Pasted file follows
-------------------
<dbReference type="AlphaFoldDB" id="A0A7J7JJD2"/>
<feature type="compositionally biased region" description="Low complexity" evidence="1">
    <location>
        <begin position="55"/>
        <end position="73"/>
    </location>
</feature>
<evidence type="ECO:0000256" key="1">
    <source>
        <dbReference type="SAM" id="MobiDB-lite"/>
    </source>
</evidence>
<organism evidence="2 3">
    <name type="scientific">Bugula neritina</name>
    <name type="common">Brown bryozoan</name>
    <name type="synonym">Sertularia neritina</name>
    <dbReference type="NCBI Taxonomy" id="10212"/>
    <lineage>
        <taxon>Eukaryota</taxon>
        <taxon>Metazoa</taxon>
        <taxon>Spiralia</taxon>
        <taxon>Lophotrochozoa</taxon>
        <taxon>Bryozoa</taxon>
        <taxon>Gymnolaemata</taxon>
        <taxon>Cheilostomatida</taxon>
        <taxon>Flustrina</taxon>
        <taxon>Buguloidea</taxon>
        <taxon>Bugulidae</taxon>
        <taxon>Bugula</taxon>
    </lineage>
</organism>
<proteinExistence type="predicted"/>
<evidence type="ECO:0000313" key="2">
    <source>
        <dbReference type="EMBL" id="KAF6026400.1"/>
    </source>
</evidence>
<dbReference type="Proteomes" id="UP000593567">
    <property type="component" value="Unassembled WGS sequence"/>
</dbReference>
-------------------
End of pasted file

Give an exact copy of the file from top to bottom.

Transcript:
<dbReference type="AlphaFoldDB" id="A0A7J7JJD2"/>
<feature type="compositionally biased region" description="Low complexity" evidence="1">
    <location>
        <begin position="55"/>
        <end position="73"/>
    </location>
</feature>
<evidence type="ECO:0000256" key="1">
    <source>
        <dbReference type="SAM" id="MobiDB-lite"/>
    </source>
</evidence>
<organism evidence="2 3">
    <name type="scientific">Bugula neritina</name>
    <name type="common">Brown bryozoan</name>
    <name type="synonym">Sertularia neritina</name>
    <dbReference type="NCBI Taxonomy" id="10212"/>
    <lineage>
        <taxon>Eukaryota</taxon>
        <taxon>Metazoa</taxon>
        <taxon>Spiralia</taxon>
        <taxon>Lophotrochozoa</taxon>
        <taxon>Bryozoa</taxon>
        <taxon>Gymnolaemata</taxon>
        <taxon>Cheilostomatida</taxon>
        <taxon>Flustrina</taxon>
        <taxon>Buguloidea</taxon>
        <taxon>Bugulidae</taxon>
        <taxon>Bugula</taxon>
    </lineage>
</organism>
<proteinExistence type="predicted"/>
<evidence type="ECO:0000313" key="2">
    <source>
        <dbReference type="EMBL" id="KAF6026400.1"/>
    </source>
</evidence>
<dbReference type="Proteomes" id="UP000593567">
    <property type="component" value="Unassembled WGS sequence"/>
</dbReference>